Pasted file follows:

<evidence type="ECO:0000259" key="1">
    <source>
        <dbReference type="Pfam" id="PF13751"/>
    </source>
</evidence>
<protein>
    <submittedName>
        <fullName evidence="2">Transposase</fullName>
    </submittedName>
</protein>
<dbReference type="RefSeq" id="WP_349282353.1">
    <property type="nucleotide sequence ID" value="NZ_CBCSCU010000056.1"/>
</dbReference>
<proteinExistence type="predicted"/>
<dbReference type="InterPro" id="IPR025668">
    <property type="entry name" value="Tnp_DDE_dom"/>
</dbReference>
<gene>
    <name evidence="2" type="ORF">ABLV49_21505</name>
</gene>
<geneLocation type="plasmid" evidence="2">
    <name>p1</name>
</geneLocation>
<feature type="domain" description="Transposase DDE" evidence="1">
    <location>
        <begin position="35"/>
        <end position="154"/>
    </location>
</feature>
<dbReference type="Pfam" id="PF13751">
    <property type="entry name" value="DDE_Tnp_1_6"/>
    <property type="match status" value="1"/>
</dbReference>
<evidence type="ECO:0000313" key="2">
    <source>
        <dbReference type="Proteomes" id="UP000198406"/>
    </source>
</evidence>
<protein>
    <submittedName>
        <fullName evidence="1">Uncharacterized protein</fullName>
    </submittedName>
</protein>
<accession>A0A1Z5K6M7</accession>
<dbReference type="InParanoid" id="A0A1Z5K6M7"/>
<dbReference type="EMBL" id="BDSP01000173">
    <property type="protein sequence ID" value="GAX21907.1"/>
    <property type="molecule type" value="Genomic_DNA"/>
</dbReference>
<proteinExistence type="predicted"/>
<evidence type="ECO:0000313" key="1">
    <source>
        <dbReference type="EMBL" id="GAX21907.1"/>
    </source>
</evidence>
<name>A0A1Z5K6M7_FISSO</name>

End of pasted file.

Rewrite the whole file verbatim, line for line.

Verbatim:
<evidence type="ECO:0000259" key="1">
    <source>
        <dbReference type="Pfam" id="PF13751"/>
    </source>
</evidence>
<protein>
    <submittedName>
        <fullName evidence="2">Transposase</fullName>
    </submittedName>
</protein>
<dbReference type="RefSeq" id="WP_349282353.1">
    <property type="nucleotide sequence ID" value="NZ_CBCSCU010000056.1"/>
</dbReference>
<proteinExistence type="predicted"/>
<dbReference type="InterPro" id="IPR025668">
    <property type="entry name" value="Tnp_DDE_dom"/>
</dbReference>
<gene>
    <name evidence="2" type="ORF">ABLV49_21505</name>
</gene>
<geneLocation type="plasmid" evidence="2">
    <name>p1</name>
</geneLocation>
<feature type="domain" description="Transposase DDE" evidence="1">
    <location>
        <begin position="35"/>
        <end position="154"/>
    </location>
</feature>
<dbReference type="Pfam" id="PF13751">
    <property type="entry name" value="DDE_Tnp_1_6"/>
    <property type="match status" value="1"/>
</dbReference>
<evidence type="ECO:0000313" key="2">
    <source>
        <dbReference type="Proteomes" id="UP000198406"/>
    </source>
</evidence>
<protein>
    <submittedName>
        <fullName evidence="1">Uncharacterized protein</fullName>
    </submittedName>
</protein>
<accession>A0A1Z5K6M7</accession>
<dbReference type="InParanoid" id="A0A1Z5K6M7"/>
<dbReference type="EMBL" id="BDSP01000173">
    <property type="protein sequence ID" value="GAX21907.1"/>
    <property type="molecule type" value="Genomic_DNA"/>
</dbReference>
<proteinExistence type="predicted"/>
<evidence type="ECO:0000313" key="1">
    <source>
        <dbReference type="EMBL" id="GAX21907.1"/>
    </source>
</evidence>
<name>A0A1Z5K6M7_FISSO</name>